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NGO: Thousands of trees yearly disappear along Czech roads

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Prague, Dec 6 (CTK) – Roadside trees have been steadily shrinking in the Czech Republic and their number declined by 6,454 last year alone, the Arnika environmentalist group said on Wednesday, adding that the number of trees flanking roads has dropped by 87,000 since 2003.

Last year, the proportion of the cut down trees to the newly planted was 3-2, Arnika wrote in a press release.

It said the alleys along roads are an inseparable part of the Czech landscape. In addition, they protect roads from weather swings.

“On tropical days, they protect the road surface from being damaged by heat. During torrential rains, they firm the ground and retain water. In winter, they protect roads from wind gusts and snowdrifts,” Arnika wrote.

Some experts say roadside trees pose a danger to drivers and should be removed from along roads or their selected sections at least.

Last year, the police registered 2,697 vehicles crashing in a tree, in which 75 people died.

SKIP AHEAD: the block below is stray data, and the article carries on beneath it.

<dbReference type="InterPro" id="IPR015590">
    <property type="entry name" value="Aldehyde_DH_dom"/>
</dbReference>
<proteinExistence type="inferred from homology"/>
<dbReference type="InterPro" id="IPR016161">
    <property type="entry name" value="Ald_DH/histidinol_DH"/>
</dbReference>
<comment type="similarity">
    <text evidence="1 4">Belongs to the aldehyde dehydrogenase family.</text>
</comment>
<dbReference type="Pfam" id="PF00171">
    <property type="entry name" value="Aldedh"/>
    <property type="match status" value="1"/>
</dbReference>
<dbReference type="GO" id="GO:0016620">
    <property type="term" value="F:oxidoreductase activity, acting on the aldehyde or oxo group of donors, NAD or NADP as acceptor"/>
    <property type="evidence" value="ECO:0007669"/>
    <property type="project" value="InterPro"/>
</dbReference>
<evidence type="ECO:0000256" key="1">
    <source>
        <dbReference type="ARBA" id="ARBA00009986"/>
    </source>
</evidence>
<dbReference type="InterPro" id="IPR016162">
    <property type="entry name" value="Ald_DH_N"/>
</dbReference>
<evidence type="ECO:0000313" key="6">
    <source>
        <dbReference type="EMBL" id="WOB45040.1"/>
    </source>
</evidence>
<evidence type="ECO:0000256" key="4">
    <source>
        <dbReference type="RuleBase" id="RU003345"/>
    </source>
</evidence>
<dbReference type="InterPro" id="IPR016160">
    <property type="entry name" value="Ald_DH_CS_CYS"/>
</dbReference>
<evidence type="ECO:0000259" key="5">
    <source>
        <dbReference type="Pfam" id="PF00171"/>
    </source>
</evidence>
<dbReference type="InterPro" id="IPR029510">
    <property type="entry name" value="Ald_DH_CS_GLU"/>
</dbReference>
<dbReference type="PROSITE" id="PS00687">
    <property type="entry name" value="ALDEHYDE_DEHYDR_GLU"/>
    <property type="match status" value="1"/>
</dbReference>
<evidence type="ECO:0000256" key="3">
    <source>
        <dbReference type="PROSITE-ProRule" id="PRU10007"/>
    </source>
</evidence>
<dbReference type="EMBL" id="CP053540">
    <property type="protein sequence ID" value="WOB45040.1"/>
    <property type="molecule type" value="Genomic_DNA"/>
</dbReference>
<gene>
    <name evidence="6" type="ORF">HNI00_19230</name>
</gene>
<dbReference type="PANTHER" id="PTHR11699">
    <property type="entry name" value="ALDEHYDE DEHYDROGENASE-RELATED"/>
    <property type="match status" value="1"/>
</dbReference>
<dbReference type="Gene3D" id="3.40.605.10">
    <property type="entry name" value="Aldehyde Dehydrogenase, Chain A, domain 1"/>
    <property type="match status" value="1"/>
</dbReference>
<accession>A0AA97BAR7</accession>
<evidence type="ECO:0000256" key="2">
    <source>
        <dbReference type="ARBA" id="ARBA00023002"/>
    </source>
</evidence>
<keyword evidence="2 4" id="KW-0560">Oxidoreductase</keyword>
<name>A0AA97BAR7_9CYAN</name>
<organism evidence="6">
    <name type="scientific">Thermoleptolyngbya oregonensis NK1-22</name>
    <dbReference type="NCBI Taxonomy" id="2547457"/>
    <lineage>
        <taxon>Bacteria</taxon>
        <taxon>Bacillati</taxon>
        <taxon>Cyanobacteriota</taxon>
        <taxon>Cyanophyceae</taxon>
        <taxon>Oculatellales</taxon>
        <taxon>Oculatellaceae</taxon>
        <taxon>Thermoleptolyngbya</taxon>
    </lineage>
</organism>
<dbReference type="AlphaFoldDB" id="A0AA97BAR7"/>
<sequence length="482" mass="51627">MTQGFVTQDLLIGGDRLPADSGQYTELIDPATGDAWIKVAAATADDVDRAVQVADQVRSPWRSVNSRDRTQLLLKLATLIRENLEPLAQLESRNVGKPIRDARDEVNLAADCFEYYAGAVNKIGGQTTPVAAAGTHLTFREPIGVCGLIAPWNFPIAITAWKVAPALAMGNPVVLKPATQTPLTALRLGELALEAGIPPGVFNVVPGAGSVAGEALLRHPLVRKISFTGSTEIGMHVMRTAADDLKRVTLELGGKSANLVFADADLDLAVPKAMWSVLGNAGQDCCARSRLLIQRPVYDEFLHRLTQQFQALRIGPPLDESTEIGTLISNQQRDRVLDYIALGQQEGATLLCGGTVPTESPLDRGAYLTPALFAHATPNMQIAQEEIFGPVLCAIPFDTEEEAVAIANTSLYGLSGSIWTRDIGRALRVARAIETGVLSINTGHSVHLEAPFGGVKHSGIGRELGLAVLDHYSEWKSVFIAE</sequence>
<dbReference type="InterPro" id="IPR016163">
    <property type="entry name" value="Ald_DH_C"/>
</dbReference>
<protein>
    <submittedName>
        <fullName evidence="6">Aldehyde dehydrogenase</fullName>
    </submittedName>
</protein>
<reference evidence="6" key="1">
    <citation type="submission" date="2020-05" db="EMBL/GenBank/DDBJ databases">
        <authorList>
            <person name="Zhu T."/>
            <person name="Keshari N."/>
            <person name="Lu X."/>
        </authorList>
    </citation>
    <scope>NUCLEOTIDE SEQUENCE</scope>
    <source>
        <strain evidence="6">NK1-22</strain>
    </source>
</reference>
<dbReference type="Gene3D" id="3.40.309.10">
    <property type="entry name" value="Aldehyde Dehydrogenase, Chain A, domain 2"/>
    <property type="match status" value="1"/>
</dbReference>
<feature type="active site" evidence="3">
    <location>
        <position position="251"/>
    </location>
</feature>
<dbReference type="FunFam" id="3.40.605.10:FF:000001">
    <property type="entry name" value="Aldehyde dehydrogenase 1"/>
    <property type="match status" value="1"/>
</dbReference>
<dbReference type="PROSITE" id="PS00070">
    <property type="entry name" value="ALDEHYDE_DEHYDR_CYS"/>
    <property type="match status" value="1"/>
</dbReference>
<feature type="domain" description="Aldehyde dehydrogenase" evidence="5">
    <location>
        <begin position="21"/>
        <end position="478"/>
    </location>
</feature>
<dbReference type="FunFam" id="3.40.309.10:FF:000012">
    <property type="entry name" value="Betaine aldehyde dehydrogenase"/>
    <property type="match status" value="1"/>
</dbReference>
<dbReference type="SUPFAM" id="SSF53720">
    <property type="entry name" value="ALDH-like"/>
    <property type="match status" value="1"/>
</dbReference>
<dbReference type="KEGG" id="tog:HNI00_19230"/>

According to Arnika, the accidents are not to blame on tree alleys but on drivers’ conduct.

In 2016, the highest number of trees, 2,562, was removed from along roads in the South Bohemia Region. However, thanks to its 482 newly planted trees, the region finished in the middle of the list assessing the disappearance of trees in each of the country’s 13 regions.

The Plzen Region, west Bohemia, ended last with the 11-1 proportion of removed and newly planted trees, sharing the bottom position with the Usti Region, north Bohemia, where 473 trees were cut with not a single one replacing them.

Only in five regions, the number of new trees prevailed over those removed last year, Arnika writes, referring to the regions of Olomouc, South Moravia, Moravia-Silesia, Liberec and Central Bohemia, the last mentioned being the most successful with the 1-9 proportion.

Arnika writes that over 217,000 trees have disappeared from along road since 2003, when the monitoring started, but have been replaced with about 130,000 only.

“The situation might change to the better from now on. The government has approved a plan of the country’s adaptation to climate change, which directly requires systematic planting [of trees] along roads,” Arnika wrote.

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